Magic Moments - Shawn Loughlin editorial
Recently, I had the opportunity to reflect on being a father. That likely sounds a bit weird, reflecting on something you just are (like reflecting on being alive), but I just had time to think about all that it means.
Jess and I had a hard day over the weekend. Tallulah is at a weird time in her life, with less than a month until she turns one. She is active and mobile, but not as active and mobile as she’d like. She’s teething and sleeping less, making her a little grumpier than usual at times. Days like those are long for both Jess and Tallulah, which hits Jess with a second punch, as she’s worn down, but feeling bad for her daughter who is similarly worn down.
I could tell Jess needed a few minutes to herself on Sunday, so I took Tallulah into our backyard, which always seems to calm her down. There, we ducked under the leaves of our little tree (likely only a few years old when we bought the house in 2015) and Tallulah’s eyes widened as we surrounded ourselves with leaves. She reached out to touch them, looking in wonder as the wind whistled through, causing the leaves to rustle around us. She would look at me and then back to the leaves around her, wondering where we were and what we were doing there.
It felt like a magical moment for me; one that I’d always remember. Because I felt that wonder too. Helping Tallulah to engage with the nature around her is fun, but experiencing the world through her eyes is fascinating. And I know I’m far from the first person to write about this, but it also made me think about just how amazing it is that Jess and I were able to create a little, beautiful person like Tallulah.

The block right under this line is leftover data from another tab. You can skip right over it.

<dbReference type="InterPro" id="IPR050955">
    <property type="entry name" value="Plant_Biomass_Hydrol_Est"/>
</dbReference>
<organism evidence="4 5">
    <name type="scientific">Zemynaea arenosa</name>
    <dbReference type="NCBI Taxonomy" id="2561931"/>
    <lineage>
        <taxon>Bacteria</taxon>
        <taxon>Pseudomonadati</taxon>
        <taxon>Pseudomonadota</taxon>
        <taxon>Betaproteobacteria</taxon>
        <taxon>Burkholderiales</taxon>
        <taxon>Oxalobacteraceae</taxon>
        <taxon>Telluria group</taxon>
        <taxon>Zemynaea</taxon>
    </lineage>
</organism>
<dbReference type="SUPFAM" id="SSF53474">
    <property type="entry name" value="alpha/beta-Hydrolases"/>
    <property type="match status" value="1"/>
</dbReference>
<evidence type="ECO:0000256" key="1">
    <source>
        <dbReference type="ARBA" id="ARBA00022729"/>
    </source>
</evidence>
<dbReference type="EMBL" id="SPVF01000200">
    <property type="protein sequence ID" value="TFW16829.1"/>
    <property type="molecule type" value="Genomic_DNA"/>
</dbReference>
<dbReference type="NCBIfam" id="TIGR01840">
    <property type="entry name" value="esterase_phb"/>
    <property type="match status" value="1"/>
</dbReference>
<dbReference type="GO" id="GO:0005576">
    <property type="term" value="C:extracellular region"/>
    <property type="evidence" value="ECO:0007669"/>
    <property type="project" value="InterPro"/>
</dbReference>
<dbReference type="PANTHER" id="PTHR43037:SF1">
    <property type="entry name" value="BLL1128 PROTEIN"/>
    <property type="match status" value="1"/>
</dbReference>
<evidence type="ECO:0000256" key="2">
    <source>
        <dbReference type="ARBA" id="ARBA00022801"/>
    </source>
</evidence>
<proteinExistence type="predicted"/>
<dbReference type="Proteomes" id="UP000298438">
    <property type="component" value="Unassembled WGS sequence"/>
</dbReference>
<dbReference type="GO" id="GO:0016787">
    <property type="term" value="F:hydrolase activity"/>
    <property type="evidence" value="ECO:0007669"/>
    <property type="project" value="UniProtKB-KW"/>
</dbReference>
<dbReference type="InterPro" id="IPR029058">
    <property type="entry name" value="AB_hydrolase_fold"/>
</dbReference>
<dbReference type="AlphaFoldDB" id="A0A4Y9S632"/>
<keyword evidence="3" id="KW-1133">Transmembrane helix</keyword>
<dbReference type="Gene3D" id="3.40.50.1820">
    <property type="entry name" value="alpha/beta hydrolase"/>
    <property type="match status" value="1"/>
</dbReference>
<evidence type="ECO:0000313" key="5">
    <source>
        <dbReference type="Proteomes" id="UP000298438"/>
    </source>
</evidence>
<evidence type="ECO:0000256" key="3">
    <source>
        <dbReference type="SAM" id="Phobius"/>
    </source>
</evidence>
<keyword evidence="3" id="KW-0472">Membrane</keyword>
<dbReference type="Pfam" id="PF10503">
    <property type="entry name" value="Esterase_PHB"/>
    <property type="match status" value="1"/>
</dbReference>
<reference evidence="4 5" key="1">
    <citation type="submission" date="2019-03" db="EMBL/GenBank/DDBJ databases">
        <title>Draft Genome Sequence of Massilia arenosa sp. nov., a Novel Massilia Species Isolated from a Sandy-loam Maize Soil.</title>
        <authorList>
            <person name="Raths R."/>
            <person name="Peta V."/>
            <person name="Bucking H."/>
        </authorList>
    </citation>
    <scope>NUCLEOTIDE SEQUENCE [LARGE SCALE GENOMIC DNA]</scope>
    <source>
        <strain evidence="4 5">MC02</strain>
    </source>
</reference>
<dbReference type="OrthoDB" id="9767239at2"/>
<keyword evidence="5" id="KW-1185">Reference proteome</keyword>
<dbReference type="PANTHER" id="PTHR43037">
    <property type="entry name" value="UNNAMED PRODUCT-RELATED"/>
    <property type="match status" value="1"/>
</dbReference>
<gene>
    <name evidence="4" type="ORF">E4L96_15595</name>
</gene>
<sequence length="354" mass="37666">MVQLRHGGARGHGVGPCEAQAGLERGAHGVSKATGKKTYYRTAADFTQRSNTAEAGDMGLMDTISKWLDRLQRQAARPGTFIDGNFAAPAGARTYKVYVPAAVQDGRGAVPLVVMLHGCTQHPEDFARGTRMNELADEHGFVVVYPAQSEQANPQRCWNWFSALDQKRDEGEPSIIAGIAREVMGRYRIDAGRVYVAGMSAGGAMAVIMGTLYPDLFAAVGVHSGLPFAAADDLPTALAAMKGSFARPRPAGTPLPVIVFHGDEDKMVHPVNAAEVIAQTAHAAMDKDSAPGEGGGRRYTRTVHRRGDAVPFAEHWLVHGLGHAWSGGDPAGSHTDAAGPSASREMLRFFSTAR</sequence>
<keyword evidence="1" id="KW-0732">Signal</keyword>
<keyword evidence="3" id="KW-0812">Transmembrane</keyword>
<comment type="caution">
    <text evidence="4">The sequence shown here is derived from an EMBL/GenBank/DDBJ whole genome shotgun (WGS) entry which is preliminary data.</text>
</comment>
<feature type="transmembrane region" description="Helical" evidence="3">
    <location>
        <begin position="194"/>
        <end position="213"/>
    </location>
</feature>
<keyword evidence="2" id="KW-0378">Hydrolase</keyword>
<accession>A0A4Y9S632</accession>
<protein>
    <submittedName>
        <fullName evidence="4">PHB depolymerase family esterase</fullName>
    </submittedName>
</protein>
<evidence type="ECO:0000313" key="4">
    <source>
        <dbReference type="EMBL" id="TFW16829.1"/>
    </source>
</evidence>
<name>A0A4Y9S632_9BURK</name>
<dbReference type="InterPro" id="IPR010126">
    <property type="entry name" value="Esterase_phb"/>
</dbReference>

I recently watched The Tree of Life, the 2011 Terrence Malick movie. It’s all about the cycle of life, full of striking images and vignettes of life. One that stuck with me was when parents played by Brad Pitt and Jessica Chastain have their first child and, minutes after the baby is born, Pitt holds one of his little feet in his big, grown-man hands, looking at it like his brain couldn’t comprehend something so amazing.
I have been struck by the profound nature of those moments in this first 11 months of being a father. Of course there will be birthdays, first steps and other milestones, but those softer, unexpected moments have taught me to appreciate what it means to have a child.
As most of you know, I wear glasses; thick, Elvis Costello-like Ray Ban frames. For a while, Tallulah liked grabbing at them trying to pull them off of my face (the first time she did, she looked mortified, like she’d “broken” her father). So, while holding her, I started taking them off. All of a sudden, when she could stare into my eyes (which look eerily similar to hers) you could see her experiencing something new for the first time and it’s really magical to be part of that.
She is learning all the time and so are we. She also helps us realize all there is to appreciate about the world around us as she takes it in for the first time.
Being a parent, I’m learning, is hard work. It’s often thankless, it’s relentless and it’s not helped by a pandemic (though one could argue that staying home and limiting contact and travel could be a protective, first-time parent’s dream). At the same time, it’s wondrous and invigorating and full of moments that redefine - for me, at least - what it means to be alive and a member of this world.
The trick, I suppose, is to identify those moments in time and appreciate them for what they are in the moment. Tallulah and I being under our tree doesn’t happen every day, but maybe it will if I look hard enough.